NPR
For 272 reviews, this critic has graded:
  • 69% higher than the average critic
  • 3% same as the average critic
  • 28% lower than the average critic
On average, this critic grades 10.3 points higher than other critics. (0-100 point scale)

Bob Mondello's Scores

  • Movies
  • TV
Average review score: 73
Highest review score: 100 The King's Speech
Lowest review score: 10 I Am Number Four
Score distribution:
  1. Negative: 7 out of 272
272 movie reviews
    • 64 Metascore
    • 75 Bob Mondello
    Oddly though, the most shocking thing about the film is that it often prompts laughs.
    • 76 Metascore
    • 80 Bob Mondello
    The Lunchbox is a first feature for director Ritesh Batra, but it nicely captures the almost overwhelming crush and noise of contemporary India, and it plays cleverly and delicately with the tension of whether its two correspondents might eventually meet. Theirs is one "virtual" romance that has nothing to do with social media.
    • 68 Metascore
    • 65 Bob Mondello
    Bethlehem qualifies as a promising debut for its first-time actors and director, but it's slack at first, and the thriller tricks it uses to ratchet up the tension later — musical underscoring, careening vehicles, threatening crowds — keep it from sneaking past your defenses.
    • 75 Metascore
    • 80 Bob Mondello
    It's the sort of film that feels so authentic that even knowing it's a fiction, the morning after seeing it, I found myself scanning headlines to see if there were any new developments.
    • 52 Metascore
    • 40 Bob Mondello
    There's lots of information, some nice images, plenty of earnest sermonizing about culture and almost no suspense, or tension, or character development, or structure. Or, well, art.
    • 52 Metascore
    • 40 Bob Mondello
    Labor Day may be filled with autumn's falling leaves, but it makes sense that they're bringing it out as a prelude to spring, for the sap — and I do mean sap — is rising.
    • 82 Metascore
    • 85 Bob Mondello
    Stranger by the Lake has become a psychosexually intriguing blend of Alfred Hitchcock's "Rear Window" and William Friedkin's "Cruising" — one in which sex gets intertwined with murder, fear battles desire, and the police discover that voyeurs don't necessarily make good witnesses if no one ever exchanges names or phone numbers.
    • 85 Metascore
    • 100 Bob Mondello
    The last 30 seconds of the film — wrenching, startling, utterly transformative of everything that precedes them — has haunted me for months. The Past will, I'm guessing, haunt me for years.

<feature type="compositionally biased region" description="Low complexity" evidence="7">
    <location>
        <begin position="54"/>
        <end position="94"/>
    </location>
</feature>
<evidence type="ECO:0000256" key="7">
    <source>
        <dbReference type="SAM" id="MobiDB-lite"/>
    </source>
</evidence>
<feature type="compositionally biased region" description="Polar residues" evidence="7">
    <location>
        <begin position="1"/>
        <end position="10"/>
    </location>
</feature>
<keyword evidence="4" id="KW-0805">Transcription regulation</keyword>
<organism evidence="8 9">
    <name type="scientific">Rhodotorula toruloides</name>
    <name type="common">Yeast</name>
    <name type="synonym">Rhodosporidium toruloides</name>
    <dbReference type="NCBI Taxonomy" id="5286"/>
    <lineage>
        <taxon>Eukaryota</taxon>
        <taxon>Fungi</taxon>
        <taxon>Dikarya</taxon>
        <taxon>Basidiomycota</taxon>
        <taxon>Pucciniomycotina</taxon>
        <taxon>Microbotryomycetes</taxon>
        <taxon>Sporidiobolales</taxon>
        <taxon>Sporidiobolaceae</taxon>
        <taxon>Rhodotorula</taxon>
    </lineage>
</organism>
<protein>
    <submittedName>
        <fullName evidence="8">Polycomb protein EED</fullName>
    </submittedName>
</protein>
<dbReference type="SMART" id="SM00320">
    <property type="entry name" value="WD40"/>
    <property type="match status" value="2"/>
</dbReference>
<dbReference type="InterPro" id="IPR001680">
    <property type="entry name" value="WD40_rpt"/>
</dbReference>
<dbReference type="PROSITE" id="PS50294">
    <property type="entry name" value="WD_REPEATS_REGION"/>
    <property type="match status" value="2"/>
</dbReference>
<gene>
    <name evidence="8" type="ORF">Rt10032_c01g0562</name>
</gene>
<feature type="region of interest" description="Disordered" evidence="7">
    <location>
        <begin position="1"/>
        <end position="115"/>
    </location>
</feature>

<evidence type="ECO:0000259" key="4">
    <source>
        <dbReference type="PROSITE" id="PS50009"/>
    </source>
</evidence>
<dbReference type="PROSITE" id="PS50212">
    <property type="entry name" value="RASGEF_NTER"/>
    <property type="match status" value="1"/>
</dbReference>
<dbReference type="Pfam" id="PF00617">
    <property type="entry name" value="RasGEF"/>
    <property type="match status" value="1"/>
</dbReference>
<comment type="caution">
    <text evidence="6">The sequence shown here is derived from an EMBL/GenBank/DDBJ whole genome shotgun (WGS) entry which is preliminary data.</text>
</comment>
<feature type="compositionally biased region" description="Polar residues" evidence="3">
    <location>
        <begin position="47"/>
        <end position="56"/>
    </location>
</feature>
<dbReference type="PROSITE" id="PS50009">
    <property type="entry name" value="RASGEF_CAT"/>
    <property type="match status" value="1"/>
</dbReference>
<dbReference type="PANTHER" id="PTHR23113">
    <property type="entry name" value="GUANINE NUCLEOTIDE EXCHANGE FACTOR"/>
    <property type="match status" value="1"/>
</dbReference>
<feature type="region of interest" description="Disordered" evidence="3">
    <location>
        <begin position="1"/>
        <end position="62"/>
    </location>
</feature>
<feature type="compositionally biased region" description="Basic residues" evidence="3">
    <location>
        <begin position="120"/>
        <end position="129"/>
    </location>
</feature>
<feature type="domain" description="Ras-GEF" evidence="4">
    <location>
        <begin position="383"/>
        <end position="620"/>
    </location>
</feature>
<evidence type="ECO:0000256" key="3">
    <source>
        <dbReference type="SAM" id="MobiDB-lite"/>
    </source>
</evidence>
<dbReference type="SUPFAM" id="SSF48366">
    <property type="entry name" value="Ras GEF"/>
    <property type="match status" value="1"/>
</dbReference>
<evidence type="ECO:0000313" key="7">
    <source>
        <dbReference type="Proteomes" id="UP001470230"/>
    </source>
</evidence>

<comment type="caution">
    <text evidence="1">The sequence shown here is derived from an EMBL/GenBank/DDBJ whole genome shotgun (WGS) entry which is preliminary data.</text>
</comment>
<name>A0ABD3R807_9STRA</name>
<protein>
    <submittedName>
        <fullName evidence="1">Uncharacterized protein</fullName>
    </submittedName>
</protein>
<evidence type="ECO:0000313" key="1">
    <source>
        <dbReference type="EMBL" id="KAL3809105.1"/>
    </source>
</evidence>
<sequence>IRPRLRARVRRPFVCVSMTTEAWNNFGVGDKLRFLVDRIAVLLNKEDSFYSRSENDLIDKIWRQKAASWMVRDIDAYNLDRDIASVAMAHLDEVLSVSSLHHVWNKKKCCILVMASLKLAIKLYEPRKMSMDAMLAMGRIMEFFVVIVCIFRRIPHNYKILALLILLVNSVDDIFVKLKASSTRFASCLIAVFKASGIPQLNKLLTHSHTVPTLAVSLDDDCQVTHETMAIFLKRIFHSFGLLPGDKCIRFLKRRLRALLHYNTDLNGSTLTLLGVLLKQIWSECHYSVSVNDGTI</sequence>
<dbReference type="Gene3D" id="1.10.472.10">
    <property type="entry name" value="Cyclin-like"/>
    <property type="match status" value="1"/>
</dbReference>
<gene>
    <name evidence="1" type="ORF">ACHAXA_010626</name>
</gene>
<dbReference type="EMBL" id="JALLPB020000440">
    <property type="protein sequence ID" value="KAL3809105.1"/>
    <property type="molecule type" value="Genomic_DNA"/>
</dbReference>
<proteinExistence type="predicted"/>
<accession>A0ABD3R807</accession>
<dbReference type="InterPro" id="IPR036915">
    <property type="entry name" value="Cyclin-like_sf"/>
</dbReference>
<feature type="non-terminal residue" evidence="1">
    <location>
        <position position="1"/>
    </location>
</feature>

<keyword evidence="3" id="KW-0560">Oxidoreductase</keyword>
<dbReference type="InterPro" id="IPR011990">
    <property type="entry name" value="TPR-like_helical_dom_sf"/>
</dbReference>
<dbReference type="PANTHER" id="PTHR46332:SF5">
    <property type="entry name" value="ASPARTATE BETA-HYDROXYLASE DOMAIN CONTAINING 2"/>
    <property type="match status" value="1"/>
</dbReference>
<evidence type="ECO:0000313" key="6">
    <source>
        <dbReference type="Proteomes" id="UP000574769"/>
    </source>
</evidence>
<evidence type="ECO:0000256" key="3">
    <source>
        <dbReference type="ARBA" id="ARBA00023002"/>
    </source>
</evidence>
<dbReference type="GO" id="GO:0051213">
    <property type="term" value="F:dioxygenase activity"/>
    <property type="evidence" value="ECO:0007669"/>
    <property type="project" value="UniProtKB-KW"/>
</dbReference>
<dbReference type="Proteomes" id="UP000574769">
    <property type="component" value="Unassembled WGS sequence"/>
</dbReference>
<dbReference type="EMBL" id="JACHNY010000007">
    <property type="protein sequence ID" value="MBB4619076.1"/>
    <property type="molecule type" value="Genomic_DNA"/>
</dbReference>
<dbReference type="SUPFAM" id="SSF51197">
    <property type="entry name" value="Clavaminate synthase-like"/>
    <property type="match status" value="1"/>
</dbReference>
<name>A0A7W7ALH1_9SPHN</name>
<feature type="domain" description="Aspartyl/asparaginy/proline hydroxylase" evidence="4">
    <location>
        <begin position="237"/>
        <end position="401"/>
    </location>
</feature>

• 76 Metascore
    • 95 Bob Mondello
    As with Six by Sondheim, Tim's Vermeer works at capturing on film how artists work their miracles. And it will have you, long after the credits fade, puzzling out questions of invention, creativity, science, talent, painstaking craft, and the magic that comes of putting all that together.
    • 74 Metascore
    • 75 Bob Mondello
    With most of its voices hailing from Broadway, it's a good bet the composers have one eye fixed on a future stage incarnation; makes sense, then, that there'd be references to a couple of Disney's Broadway hits. The opening number sounds a lot like "The Lion King"; then there's a "Beauty and the Beast"-style tour of the town.
    • 77 Metascore
    • 80 Bob Mondello
    Director Stephen Frears, working from a book by the real Martin Sixsmith, isn't about to let the Irish church off the hook for a monstrous (and well-documented) chapter in its history. In flashbacks, he pictures the young Philomena as a sort of proto-Katniss, doing battle with a tyranny of nuns.
    • 86 Metascore
    • 95 Bob Mondello
    The filmmaker has crammed Nebraska with orneriness, humor, greed, Americana and performances so natural they seem like found objects — especially Dern's, which caps a career of character parts with a delicately nuanced character.
    • 84 Metascore
    • 85 Bob Mondello
    McConaughey's flirty drawl and rowdy energy have never been put to better dramatic use than they are in Dallas Buyers Club.
    • 96 Metascore
    • 100 Bob Mondello
    It is Ejiofor — bewildered, sorely tested, morally towering — whose staggered dignity anchors the film.